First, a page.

Although the scientific evidence for climate change and its anthropogenic basis is now overwhelming, some persist, especially on Social Media such as Twitter, to deny what is now undeniable when one rationally and objectively considers the scientific evidence. While many of those on Social Media lack scientific backgrounds and/or understanding, and this critique excludes them for that reason, some are involved in science-related fields where, unless they had not kept up with the advances in the literature since the 1970s, there is no defensible scientific reason to push back against the findings related to climate change.

Perhaps astrophysicist Neil DeGrasse Tyson described that phenomenon quite well when he observed, "When scientifically investigating the natural world, the only thing worse than a blind believer is a seeing denier." He continued, "When people believe a tale that conflicts with self-checkable evidence it tells me that people undervalue the role of evidence in formulating an internal belief system."

That gets to the heart of the matter. The "internal belief system" of climate change denial--and it's a non-scientific belief system, as the evidence for climate change and its anthropogenic nature, even respecting residual uncertainties, is now unequivocal--is sustained by a fundamental rejection of evidence.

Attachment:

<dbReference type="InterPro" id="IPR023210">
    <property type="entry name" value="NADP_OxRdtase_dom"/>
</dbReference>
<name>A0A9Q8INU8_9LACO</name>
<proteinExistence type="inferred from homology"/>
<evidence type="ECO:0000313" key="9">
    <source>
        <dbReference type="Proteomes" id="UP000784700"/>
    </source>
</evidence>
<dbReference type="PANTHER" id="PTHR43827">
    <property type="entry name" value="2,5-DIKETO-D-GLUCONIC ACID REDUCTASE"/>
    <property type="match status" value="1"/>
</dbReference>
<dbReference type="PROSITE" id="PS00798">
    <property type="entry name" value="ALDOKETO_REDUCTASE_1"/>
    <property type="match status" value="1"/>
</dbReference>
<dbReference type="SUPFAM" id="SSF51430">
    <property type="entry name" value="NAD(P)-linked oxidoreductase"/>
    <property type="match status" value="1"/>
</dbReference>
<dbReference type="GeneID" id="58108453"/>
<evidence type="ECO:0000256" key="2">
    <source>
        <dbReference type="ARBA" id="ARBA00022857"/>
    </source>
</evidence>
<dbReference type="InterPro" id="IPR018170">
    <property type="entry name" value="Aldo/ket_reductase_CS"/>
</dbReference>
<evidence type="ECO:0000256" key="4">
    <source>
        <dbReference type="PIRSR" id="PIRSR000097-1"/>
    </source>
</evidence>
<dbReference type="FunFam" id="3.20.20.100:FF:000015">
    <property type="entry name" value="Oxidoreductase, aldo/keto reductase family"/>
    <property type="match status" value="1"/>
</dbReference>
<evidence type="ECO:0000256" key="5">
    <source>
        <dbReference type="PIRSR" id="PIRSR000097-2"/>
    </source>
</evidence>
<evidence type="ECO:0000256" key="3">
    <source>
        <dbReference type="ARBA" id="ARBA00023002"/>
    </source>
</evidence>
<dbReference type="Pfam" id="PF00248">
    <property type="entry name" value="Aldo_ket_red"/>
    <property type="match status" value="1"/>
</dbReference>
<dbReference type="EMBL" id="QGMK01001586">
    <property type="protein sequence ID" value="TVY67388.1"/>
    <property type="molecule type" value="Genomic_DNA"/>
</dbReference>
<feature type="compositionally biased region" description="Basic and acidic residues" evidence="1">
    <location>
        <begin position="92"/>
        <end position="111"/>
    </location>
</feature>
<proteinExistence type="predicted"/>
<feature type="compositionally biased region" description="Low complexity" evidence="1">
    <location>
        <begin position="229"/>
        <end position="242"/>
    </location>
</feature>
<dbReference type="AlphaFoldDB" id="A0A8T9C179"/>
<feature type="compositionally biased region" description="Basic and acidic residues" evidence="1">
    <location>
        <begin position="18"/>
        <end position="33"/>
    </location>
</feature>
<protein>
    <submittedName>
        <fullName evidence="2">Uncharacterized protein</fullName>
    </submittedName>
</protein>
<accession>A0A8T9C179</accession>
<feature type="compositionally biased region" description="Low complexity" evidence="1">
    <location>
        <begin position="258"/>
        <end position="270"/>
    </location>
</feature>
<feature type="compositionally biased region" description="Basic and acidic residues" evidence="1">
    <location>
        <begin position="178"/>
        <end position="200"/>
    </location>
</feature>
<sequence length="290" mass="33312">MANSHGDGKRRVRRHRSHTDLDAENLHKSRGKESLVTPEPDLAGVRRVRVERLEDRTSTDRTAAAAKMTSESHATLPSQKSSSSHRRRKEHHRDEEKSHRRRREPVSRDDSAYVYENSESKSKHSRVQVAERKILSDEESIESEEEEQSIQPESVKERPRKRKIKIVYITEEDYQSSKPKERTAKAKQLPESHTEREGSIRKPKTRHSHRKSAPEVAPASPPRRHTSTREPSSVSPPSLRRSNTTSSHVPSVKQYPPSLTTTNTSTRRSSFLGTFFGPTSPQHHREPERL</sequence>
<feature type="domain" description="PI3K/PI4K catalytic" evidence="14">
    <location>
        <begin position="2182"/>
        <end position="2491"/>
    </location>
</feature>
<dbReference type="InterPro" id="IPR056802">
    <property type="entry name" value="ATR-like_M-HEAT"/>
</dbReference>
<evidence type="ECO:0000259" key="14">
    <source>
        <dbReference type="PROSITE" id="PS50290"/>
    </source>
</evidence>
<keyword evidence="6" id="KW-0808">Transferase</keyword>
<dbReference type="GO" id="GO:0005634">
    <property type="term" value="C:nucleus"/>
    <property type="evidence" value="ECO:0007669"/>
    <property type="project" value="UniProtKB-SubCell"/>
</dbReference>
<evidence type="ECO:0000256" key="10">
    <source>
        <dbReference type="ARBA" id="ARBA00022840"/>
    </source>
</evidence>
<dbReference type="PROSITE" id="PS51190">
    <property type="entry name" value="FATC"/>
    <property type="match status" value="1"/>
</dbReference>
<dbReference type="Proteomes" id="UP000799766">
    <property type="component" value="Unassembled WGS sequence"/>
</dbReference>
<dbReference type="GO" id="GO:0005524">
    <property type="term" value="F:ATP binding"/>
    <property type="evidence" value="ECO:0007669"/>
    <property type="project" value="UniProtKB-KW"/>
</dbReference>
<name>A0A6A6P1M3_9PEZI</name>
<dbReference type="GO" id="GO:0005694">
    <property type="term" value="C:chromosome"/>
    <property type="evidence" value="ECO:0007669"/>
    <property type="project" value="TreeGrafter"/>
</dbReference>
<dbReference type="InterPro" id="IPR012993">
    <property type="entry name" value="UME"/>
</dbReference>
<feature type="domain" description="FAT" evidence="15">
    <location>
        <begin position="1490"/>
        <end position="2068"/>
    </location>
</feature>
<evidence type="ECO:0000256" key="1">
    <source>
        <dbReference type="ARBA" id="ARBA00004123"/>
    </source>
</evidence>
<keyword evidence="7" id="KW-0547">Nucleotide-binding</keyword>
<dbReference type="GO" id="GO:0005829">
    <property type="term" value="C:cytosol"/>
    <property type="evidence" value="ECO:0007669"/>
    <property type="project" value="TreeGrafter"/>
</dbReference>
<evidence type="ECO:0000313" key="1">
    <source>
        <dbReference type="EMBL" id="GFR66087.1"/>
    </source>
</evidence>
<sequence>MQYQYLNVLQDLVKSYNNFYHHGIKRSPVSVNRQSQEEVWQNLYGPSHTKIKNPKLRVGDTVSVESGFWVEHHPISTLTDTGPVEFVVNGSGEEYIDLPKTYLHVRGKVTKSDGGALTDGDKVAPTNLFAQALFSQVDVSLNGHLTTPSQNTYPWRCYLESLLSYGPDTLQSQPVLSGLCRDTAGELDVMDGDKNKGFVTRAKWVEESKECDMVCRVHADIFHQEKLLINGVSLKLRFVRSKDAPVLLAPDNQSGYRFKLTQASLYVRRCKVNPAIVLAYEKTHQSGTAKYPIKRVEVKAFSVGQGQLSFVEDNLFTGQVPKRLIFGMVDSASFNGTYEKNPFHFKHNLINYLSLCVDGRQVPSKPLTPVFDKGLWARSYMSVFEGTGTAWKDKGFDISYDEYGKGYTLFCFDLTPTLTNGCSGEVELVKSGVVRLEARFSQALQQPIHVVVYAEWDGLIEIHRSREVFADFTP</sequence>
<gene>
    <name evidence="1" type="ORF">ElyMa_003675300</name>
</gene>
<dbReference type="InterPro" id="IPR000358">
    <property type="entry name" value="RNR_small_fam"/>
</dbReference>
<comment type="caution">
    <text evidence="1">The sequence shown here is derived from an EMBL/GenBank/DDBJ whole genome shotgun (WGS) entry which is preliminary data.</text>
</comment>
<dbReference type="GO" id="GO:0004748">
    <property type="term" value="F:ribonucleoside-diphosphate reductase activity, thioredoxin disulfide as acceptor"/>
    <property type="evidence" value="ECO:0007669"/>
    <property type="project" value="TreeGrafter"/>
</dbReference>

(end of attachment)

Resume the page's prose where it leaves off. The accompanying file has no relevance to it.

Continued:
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Time has devoted an entire issue to climate change under the provocative title "2050: The Fight for Earth." The publication contains a wide range of articles ranging from a fairly optimistic piece by Bill McKibben of a scenario where the world was able to avert the worst of climate change to an article by Penn State professor of atmospheric science and director of its Earth System Science Center, Michael Mann who writes that lifestyle changes, alone, are insufficient to address the challenge of climate change.